Diagramming Sentences

Sentence Diagrams

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Sentences from the United States Constitution


Amendment 1: Congress shall make no law respecting an establishment of religion, or prohibiting the free exercise thereof; or abridging the freedom of speech, or of the press; or the right of the people peaceably to assemble, and to petition the Government for a redress of grievances.
Lesson 2: 1. Not only can a short noun-phrase (a noun with a modifier or two) function as a subject or an object, but a long noun-phrase can as well. In the sentence above, the entire compound noun-phrase following abridging (which consists of some 27 words) is the direct object of abridging. 2. Abridging is a participle, specifically a present active participle. Participles are verbal adjectives. As verbs they sometimes take direct objects; as adjectives, they modify nouns or pronouns. Some other participial forms of the verb abridge are being abridged (present passive), having abridged (perfect active), having been abridged (perfect passive), and abridged (past).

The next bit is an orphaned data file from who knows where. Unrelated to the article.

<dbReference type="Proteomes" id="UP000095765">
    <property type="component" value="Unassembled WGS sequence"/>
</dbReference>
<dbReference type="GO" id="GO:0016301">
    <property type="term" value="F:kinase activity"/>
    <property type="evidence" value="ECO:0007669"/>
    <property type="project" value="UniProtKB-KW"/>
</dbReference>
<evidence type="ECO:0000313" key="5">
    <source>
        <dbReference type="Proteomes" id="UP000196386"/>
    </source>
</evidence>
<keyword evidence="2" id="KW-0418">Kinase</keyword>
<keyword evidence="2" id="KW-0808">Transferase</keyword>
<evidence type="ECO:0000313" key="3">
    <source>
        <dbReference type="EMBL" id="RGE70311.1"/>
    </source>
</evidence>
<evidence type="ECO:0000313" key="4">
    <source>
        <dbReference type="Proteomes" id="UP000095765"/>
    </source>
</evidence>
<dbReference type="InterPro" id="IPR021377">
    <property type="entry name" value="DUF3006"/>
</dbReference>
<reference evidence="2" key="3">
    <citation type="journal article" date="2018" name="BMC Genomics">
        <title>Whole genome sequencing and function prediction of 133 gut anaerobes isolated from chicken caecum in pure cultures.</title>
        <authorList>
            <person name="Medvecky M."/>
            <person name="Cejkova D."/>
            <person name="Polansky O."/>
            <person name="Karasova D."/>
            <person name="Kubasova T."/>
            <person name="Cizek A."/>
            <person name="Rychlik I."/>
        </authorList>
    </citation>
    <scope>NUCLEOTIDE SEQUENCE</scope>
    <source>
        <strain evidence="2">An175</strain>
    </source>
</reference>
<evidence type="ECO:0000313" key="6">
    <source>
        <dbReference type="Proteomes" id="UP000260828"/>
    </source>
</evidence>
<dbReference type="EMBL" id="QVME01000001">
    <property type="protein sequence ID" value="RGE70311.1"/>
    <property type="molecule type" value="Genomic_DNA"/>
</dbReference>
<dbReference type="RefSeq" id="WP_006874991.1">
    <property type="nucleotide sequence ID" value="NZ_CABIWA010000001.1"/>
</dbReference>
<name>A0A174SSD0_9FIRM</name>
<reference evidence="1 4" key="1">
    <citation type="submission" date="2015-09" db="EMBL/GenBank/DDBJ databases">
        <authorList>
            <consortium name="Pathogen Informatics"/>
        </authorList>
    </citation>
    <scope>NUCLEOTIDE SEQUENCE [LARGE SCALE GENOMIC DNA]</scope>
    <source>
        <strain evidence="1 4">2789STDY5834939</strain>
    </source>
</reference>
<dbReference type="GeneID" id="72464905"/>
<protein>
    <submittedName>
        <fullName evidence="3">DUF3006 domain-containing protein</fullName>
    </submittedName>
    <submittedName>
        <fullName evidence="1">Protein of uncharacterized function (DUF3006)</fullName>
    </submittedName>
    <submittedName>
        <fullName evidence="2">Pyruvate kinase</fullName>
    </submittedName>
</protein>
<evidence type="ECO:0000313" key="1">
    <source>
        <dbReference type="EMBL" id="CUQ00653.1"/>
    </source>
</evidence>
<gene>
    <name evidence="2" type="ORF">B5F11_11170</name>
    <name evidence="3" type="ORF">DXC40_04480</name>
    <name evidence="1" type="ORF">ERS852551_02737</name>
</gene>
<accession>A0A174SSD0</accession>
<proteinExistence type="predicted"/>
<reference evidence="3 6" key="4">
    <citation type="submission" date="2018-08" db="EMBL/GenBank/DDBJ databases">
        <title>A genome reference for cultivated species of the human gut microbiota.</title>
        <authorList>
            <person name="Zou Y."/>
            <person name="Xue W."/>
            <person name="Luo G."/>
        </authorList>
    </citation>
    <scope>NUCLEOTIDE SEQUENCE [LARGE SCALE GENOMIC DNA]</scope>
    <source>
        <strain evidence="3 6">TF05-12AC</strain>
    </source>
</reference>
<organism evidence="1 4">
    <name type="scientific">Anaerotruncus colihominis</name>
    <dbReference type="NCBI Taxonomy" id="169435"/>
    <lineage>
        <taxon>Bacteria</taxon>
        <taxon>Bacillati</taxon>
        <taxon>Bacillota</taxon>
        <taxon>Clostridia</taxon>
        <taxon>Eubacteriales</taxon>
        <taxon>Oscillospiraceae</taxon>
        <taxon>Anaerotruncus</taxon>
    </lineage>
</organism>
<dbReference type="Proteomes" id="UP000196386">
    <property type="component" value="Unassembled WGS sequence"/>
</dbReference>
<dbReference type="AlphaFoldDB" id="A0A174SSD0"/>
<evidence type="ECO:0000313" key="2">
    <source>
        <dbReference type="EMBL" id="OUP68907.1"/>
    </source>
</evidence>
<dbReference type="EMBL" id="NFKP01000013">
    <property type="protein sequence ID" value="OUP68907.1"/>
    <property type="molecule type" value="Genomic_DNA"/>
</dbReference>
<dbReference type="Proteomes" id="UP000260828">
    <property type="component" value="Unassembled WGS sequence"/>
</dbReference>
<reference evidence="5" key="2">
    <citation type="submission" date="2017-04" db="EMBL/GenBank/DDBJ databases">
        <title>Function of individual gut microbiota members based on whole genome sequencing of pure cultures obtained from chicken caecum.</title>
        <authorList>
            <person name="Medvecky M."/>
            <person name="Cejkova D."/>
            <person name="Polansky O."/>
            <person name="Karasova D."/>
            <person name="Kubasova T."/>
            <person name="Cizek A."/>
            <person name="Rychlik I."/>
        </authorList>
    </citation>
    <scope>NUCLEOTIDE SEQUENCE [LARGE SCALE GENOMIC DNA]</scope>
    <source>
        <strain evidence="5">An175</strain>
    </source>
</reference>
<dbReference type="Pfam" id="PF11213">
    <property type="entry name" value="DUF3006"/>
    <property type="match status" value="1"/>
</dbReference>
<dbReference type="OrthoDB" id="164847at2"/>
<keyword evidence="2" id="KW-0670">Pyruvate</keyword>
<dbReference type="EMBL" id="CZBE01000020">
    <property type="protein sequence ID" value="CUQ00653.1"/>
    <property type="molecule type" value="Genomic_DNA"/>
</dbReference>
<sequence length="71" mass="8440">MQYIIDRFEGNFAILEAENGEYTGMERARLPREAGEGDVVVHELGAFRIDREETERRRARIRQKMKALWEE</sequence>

Apologia pro descriptione mea: The two infinitive phrases describe the twofold right that may not be abridged by a law of Congress; they function here as adjective modifiers, not as appositives. The following is a sentence containing an infinitive used as an appositive: As with all rights of men, the first of our constitutional rights, to exercise religion freely, is not absolute. 
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